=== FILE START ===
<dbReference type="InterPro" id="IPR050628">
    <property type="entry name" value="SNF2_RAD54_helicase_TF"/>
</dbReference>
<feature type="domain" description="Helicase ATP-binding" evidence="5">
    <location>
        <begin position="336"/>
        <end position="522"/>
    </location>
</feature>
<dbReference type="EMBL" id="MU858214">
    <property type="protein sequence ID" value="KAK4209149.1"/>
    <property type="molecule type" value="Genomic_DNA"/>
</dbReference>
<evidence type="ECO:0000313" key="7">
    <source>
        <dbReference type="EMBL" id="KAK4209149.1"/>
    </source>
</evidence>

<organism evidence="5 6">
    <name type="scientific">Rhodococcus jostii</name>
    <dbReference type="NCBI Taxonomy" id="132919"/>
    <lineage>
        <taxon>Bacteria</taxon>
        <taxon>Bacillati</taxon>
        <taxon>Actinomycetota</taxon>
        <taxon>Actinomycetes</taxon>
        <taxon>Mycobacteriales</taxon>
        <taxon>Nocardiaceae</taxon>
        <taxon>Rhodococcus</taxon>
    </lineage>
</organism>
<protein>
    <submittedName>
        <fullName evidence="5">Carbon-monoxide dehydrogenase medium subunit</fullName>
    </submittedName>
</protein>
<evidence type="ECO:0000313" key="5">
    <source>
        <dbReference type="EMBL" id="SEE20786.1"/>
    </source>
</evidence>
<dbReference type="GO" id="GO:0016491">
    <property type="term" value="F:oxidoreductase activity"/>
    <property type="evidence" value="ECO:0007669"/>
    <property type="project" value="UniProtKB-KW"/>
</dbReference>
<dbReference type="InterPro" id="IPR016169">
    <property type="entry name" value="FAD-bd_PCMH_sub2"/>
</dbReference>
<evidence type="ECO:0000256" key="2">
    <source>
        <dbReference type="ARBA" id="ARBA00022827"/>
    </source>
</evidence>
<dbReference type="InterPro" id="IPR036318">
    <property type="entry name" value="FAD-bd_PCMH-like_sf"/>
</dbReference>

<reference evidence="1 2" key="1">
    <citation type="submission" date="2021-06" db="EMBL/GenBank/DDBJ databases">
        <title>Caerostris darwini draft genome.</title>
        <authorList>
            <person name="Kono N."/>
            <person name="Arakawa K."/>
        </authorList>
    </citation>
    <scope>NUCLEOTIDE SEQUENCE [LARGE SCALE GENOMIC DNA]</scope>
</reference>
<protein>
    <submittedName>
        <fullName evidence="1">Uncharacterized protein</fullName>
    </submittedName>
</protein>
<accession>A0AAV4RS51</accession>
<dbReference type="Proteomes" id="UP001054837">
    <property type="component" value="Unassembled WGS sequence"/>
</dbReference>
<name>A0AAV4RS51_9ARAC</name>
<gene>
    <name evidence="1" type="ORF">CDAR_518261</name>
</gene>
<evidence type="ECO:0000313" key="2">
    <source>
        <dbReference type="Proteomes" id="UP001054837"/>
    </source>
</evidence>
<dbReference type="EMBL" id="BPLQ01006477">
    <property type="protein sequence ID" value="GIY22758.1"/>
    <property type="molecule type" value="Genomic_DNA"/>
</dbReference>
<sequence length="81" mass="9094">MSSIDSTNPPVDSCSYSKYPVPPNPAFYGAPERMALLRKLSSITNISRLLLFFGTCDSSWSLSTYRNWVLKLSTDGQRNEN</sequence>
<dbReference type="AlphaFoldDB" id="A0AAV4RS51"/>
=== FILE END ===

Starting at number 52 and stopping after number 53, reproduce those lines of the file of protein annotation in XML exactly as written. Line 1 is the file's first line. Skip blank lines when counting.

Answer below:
        <dbReference type="ARBA" id="ARBA00022827"/>
    </source>